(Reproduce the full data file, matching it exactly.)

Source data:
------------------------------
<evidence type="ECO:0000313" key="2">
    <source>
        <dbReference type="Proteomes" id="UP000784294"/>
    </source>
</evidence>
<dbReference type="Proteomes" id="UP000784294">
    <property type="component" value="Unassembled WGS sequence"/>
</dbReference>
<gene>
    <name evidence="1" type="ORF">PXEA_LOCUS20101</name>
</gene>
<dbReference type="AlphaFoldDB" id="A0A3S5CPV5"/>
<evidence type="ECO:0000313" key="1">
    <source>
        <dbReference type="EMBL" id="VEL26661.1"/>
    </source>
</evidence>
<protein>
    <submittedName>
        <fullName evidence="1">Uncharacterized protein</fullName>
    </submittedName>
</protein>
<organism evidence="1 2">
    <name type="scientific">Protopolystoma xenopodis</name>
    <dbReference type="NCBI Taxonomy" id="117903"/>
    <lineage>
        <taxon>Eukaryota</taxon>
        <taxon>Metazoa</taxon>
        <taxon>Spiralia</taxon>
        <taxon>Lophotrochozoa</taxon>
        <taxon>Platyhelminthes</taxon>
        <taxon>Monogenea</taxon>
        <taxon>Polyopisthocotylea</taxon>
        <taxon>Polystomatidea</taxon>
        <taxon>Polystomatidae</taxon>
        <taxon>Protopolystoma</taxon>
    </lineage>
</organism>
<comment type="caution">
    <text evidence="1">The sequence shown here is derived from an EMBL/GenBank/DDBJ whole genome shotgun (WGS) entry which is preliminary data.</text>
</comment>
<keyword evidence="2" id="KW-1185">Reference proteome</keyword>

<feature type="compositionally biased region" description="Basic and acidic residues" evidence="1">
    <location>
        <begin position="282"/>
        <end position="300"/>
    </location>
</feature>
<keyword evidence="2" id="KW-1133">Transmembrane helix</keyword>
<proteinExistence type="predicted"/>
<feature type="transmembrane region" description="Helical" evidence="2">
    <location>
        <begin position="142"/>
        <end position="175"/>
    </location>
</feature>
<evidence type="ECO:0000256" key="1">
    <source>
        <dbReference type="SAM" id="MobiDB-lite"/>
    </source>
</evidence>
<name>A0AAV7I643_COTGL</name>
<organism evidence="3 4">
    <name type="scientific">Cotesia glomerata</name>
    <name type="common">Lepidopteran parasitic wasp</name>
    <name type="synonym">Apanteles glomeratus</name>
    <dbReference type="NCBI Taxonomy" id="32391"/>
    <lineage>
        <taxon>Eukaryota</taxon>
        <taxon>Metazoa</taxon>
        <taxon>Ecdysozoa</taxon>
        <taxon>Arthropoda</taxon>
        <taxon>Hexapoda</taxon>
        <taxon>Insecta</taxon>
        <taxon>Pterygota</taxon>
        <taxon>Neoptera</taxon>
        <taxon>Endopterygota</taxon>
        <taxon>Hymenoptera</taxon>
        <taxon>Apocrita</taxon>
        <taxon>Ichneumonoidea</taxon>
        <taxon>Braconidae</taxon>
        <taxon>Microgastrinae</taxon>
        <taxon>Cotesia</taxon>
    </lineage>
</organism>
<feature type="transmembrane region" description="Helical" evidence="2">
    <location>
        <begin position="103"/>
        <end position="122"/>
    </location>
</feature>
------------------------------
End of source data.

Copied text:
<evidence type="ECO:0000313" key="2">
    <source>
        <dbReference type="Proteomes" id="UP000784294"/>
    </source>
</evidence>
<dbReference type="Proteomes" id="UP000784294">
    <property type="component" value="Unassembled WGS sequence"/>
</dbReference>
<gene>
    <name evidence="1" type="ORF">PXEA_LOCUS20101</name>
</gene>
<dbReference type="AlphaFoldDB" id="A0A3S5CPV5"/>
<evidence type="ECO:0000313" key="1">
    <source>
        <dbReference type="EMBL" id="VEL26661.1"/>
    </source>
</evidence>
<protein>
    <submittedName>
        <fullName evidence="1">Uncharacterized protein</fullName>
    </submittedName>
</protein>
<organism evidence="1 2">
    <name type="scientific">Protopolystoma xenopodis</name>
    <dbReference type="NCBI Taxonomy" id="117903"/>
    <lineage>
        <taxon>Eukaryota</taxon>
        <taxon>Metazoa</taxon>
        <taxon>Spiralia</taxon>
        <taxon>Lophotrochozoa</taxon>
        <taxon>Platyhelminthes</taxon>
        <taxon>Monogenea</taxon>
        <taxon>Polyopisthocotylea</taxon>
        <taxon>Polystomatidea</taxon>
        <taxon>Polystomatidae</taxon>
        <taxon>Protopolystoma</taxon>
    </lineage>
</organism>
<comment type="caution">
    <text evidence="1">The sequence shown here is derived from an EMBL/GenBank/DDBJ whole genome shotgun (WGS) entry which is preliminary data.</text>
</comment>
<keyword evidence="2" id="KW-1185">Reference proteome</keyword>

<feature type="compositionally biased region" description="Basic and acidic residues" evidence="1">
    <location>
        <begin position="282"/>
        <end position="300"/>
    </location>
</feature>
<keyword evidence="2" id="KW-1133">Transmembrane helix</keyword>
<proteinExistence type="predicted"/>
<feature type="transmembrane region" description="Helical" evidence="2">
    <location>
        <begin position="142"/>
        <end position="175"/>
    </location>
</feature>
<evidence type="ECO:0000256" key="1">
    <source>
        <dbReference type="SAM" id="MobiDB-lite"/>
    </source>
</evidence>
<name>A0AAV7I643_COTGL</name>
<organism evidence="3 4">
    <name type="scientific">Cotesia glomerata</name>
    <name type="common">Lepidopteran parasitic wasp</name>
    <name type="synonym">Apanteles glomeratus</name>
    <dbReference type="NCBI Taxonomy" id="32391"/>
    <lineage>
        <taxon>Eukaryota</taxon>
        <taxon>Metazoa</taxon>
        <taxon>Ecdysozoa</taxon>
        <taxon>Arthropoda</taxon>
        <taxon>Hexapoda</taxon>
        <taxon>Insecta</taxon>
        <taxon>Pterygota</taxon>
        <taxon>Neoptera</taxon>
        <taxon>Endopterygota</taxon>
        <taxon>Hymenoptera</taxon>
        <taxon>Apocrita</taxon>
        <taxon>Ichneumonoidea</taxon>
        <taxon>Braconidae</taxon>
        <taxon>Microgastrinae</taxon>
        <taxon>Cotesia</taxon>
    </lineage>
</organism>
<feature type="transmembrane region" description="Helical" evidence="2">
    <location>
        <begin position="103"/>
        <end position="122"/>
    </location>
</feature>